The Old Globe's Powers New Voices Festival Champions Fresh Perspective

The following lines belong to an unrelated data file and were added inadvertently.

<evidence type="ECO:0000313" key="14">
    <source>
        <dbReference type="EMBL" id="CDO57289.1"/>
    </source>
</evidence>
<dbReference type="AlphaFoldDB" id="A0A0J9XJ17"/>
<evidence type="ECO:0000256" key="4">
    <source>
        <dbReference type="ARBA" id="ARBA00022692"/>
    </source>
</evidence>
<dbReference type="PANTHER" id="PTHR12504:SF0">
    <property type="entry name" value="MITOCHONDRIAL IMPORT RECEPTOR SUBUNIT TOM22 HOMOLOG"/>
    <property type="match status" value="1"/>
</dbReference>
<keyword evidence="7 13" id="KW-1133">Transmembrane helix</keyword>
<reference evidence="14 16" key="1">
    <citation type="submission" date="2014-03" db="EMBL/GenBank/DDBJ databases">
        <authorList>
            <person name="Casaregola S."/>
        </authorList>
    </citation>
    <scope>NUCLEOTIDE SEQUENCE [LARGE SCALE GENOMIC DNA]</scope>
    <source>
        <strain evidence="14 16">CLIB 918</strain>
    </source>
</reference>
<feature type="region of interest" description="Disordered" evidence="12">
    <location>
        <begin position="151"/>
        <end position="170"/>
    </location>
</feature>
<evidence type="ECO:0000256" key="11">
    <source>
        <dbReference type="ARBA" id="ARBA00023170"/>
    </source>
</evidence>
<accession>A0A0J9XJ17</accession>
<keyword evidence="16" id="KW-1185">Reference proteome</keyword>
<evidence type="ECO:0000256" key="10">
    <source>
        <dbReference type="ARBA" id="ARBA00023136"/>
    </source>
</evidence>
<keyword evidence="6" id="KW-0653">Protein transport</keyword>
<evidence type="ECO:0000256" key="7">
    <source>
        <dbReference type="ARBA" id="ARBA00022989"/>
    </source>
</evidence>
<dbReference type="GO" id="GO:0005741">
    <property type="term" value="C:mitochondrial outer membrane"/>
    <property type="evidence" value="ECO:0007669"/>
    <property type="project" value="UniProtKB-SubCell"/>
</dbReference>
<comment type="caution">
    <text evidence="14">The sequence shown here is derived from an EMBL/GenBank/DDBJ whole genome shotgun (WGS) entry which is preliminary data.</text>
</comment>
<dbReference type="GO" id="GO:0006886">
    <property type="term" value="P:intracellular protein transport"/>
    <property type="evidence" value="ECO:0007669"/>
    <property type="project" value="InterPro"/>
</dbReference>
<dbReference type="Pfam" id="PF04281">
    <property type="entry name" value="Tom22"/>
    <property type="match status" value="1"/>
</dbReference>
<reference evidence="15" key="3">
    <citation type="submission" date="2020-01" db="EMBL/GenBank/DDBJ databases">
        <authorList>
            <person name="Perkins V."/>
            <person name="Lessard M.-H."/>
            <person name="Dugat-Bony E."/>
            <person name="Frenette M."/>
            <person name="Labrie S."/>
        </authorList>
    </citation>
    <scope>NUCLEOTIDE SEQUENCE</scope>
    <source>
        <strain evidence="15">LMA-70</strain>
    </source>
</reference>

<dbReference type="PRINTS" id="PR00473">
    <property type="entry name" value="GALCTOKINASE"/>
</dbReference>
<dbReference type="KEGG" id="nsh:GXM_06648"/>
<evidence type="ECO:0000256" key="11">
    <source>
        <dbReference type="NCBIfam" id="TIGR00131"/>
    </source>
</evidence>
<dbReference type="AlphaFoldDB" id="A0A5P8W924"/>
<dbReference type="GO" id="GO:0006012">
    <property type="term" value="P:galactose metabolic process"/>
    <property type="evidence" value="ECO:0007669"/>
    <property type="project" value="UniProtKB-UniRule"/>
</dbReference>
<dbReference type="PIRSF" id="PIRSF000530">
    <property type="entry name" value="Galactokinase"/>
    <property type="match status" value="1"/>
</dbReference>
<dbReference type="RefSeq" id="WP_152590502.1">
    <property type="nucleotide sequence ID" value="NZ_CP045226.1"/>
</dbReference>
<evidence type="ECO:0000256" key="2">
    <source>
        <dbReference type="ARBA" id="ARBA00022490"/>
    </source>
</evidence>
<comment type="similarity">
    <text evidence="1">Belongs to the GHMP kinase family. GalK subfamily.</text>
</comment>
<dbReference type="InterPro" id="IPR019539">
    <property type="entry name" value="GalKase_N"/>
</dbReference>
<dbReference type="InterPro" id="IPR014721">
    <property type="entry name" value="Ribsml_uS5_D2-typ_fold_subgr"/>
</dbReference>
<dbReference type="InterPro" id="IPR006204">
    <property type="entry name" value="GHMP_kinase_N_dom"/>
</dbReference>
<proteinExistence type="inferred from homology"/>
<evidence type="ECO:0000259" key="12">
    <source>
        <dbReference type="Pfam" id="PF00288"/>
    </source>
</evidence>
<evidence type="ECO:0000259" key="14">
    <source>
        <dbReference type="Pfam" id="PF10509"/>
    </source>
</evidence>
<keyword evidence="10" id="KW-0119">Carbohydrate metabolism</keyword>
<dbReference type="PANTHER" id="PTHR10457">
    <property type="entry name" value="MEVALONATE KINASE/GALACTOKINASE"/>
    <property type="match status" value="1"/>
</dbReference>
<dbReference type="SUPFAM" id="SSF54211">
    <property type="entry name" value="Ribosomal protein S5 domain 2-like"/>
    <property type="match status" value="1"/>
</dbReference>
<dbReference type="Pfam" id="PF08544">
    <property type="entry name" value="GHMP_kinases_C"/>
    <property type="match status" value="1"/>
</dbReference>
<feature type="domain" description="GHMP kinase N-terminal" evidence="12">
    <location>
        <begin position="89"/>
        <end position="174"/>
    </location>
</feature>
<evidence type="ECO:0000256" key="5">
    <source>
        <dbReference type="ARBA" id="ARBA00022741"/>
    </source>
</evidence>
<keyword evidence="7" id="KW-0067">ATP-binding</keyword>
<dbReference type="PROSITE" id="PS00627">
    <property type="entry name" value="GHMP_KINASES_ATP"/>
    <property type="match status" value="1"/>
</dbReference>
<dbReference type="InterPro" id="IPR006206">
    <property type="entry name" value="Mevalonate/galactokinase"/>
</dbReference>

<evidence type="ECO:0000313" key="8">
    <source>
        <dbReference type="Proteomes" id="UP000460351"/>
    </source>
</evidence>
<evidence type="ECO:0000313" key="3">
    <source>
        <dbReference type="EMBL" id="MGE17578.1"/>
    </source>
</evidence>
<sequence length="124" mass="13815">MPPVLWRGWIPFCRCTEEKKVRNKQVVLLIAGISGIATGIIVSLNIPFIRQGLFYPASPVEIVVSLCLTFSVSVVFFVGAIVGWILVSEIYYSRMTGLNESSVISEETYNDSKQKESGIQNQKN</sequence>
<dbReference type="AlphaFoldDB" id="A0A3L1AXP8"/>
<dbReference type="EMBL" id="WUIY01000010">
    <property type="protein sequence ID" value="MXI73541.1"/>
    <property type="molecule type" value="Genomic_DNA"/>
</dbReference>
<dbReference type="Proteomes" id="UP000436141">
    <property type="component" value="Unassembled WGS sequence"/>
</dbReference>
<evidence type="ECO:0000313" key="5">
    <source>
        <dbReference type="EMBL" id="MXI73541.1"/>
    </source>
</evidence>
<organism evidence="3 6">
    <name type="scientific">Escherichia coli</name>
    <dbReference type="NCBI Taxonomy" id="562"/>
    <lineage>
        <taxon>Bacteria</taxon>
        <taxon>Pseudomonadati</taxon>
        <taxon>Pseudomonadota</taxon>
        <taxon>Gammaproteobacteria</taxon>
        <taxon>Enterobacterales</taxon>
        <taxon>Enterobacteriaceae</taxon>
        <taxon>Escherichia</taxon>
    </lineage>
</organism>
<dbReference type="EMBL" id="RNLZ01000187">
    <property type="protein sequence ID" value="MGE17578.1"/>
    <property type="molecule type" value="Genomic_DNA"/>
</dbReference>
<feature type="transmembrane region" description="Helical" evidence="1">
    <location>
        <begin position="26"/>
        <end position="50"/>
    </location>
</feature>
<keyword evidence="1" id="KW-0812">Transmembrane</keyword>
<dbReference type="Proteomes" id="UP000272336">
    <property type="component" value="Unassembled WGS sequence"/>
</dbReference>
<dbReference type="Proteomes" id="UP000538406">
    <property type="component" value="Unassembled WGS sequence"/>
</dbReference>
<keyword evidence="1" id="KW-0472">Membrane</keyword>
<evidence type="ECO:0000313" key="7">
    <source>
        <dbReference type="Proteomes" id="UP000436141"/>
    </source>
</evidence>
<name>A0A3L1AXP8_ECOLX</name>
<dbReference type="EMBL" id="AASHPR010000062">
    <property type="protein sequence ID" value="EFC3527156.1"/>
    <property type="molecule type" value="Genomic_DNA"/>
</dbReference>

Speaker 1: 00:00 The pandemic has made business as usual impossible in the arts community, but a local festival has changed the way it connects with the audience and aims to make the art of playwriting along with community voices, more accessible in the moment, the old Globes eighth annual power's new voices festival kicks off its first day today with the celebrating community voices reading, where we can all see short works Rutan during the pandemic by local emerging playwrights. Joining me to talk about everything this year's festival will offer and how you can join the audience is Lamar Perry, the old Globes artistic associate Lamar. Welcome, and thanks for joining us. Thank you so much for having me today. So there are so many voices in theater and so many existing plays. Why does it matter to bring in local voices to create new work? Speaker 2: 00:50 One of the first things to say is, as we're in this moment of trying to figure out what does theater look like on the other side of the pandemic? You know, we've, we've recognized that the industry is having a national and a global reckoning, uh, with social justice, um, and social justice also starts at home. You know, I think there's a very distinct contrast between how American theaters of a certain caliber have produced in the past. Uh, and when we're trying to reckon with involving our community doing right by the community, that we're a part of and understanding that in our mission, uh, it is important to, to truly be a neighbor to those who are in and around San Diego. Um, I think uplifting those voices who are also considering the population in San Diego, traditionally marginalized is not only important, but like pertinent to this moment in the American theater. Speaker 2: 01:44 And I think in the country at large, you know, so many people have not had access traditionally to, to, to the same spaces and so saving resources and the old globe is currently trying to, to enter into a phase and has been in a phase, I will say, because we've been doing this work for years, um, of spotlighting the community of using our resources of sharing access. Um, so much of the restorative justice that we're talking about is about redistributing the resources that have been disproportionately placed in private white institutions and reinvesting them in our community members. Speaker 1: 02:19 And tell us about who the artists are and their work being presented during this festival. Speaker 2: 02:24 There's a wide swath of artists. So we have Jose Cruz Gonzalez who our San Diego audience will recognize. He is the playwright behind American mariachi, which was a smash it for the globe. I think my first year here back in 2018, uh, who's working on under a baseball sky, his current commission with the globe. Uh, we also have this beautiful adaptation of Fuente over Huna by Lopez Vega, which has been translated by San Diego's very own Danielle Jaquez. Who's also directing, uh, community voices features, and it's primarily spotlighting the soul kiss, a theater, which is a joint venture between the arts engagement department, uh, and our community partners, um, which focuses on highlighting the voices and the work of, of black who are women and black playwrights and artists, um, and so many others. Um, but I will say there, there's a focus this year, particularly on, on Brown and black, Latin X, uh, playwrights and artists and in supporting their work. And again, making sure that as we move forward, we're continuing to use our resources to, to give voice and space to these artists Speaker 1: 03:33 So much will be offered. And, you know, considering this event is virtual, how is that impacting how the work is presented? Speaker 2: 03:40 Yeah, I think right now virtual theater is a thing. It's how we've adapted in the moment. It lacks some of the magic of being in a space together, breathing together, going on a journey together. But I do think that in the 10 months, since the global originally shut down, we figured out what this new magic is. And it's a hybrid virtual theater is, is this combination of acting and directing for television and film while also maintaining the integrity of, of what feeder and those basic tenants are. Um, I think overall where we're hoping and recognizing that, trying to push for normalcy is not the goal right now. Like what is normal in a pandemic? How do you accomplish that? Uh, I think we're just reckoning with the fact that we still want to figure out how to extend grace and kindness and humanity and stories that are about love and relationships and just how we relate to each other as people, which I think is such an important comment to make right now, um, in the midst of a global pandemic. So here we have this new platform, this Hoppin that we're using, uh, to, to really, I think, continue to do the things the old globe always does and does so well, which is to figure out how to get you to sit next to your neighbor and to see them and take them in. While you go on a journey Speaker 1: 05:04 On Saturday, the festival focuses on an evening with the San Diego black artists collective. Tell us about that program. Speaker 2: 05:11 Yeah. So the evening with the San Diego black arts collective is the first of many joint ventures with the San deal, black artists collective, uh, the collective itself, I want to say started our first started meeting around January of 2020, prior to the pandemic prior to any of what we're currently existing in, um, around the, our production of Jitney. So a group of artists got together, uh, from, from the glow, from the Playhouse from common ground, from so many of the different black spaces here in town just to, to build community. Um, I think it's really easy to be disparate and working in your own silos, even within a large town like San Diego. Uh, and there was really a sense that a want for let's all come together. And then unfortunately, as we watched 2020 unfold, we had the advent of the pandemic. We watched the brutal killings of Rihanna, Taylor of George Floyd. Speaker 2: 06:06 We watched so much black death, black pain, black violence happened. The collective really had no other choice, I think, to figure out how to respond, not only artistically, but just as human beings, as black people who exist in this world, what can we do? What are we doing? What do we want to say? Um, and the globe and social justice work saw this organization and decided to partner with them. So the globe has dedicated an entire evening to the collective, which I've been co-producing, uh, with my peer, Karen and Daniels. Who's an alum of the globe and currently works at the public theater. In addition to the Globes associate artistic director of freedom, Bradley Ballantine, and in consultation with San Diego favorites and beloved director, Delecia Turner Sonnenberg. And really we've just been focusing on what, what is it that black voices want to stay in the moment? Speaker 2: 06:55 You know, so many of the conversations that we have in the collective are about black liberation. And what does black liberation look like? Black liberation looks like so many different things, but it isn't actually accomplished. So black women, black trans women are centered and protected in the same way that CIS, hetero black men are. So, so much of what you're going to hear in the festival are black women telling their own stories outside of the narratives of their pain and their trauma that we often see in the media. We get to see black women engaging in relationships. We get to see black women loving and living and experiencing outside of the, this notion of back breaking bone, breaking pain, and strength that they have to have. But I think it's really important to contextualize that black women, black people deserve to be told as more than just superheroes, that narrative, that image that we're so strong. Speaker 2: 07:45 And so unbreakable leads and continues and perpetuates the violence that we often experienced in this country. And I think specifically in this moment of COVID, when we're at home and have such easy access to social media, to news stories, to video clips, I think we've all really witnessed the, the truth of the violence that black people in this country have experienced. And, and part of the goal of this this evening with the collective I think is to, is to push back is to counter, is to reposition it's, to acknowledge that all of those things are true. And also to acknowledge that we've never lost our hope that we have always been human. And not that we are trying to humanize ourselves to other people that is their work, but that we are here. And we deserve to tell our own stories and talk about our heritage in a way that it is truthful to us, Speaker 1: 08:32 What an opportunity to expand that conversation and expose those issues to, uh, various audiences for more information about the old Globes powers, new play festival, which begins tonight at 7:00 PM, go to our website, kpbs.org. And I've been speaking with the old Globes artistic associate Lamar Perry, Lamar. Thank you so much for joining us. Speaker 2: 08:55 Thank you so much for having me this morning. I really appreciate it.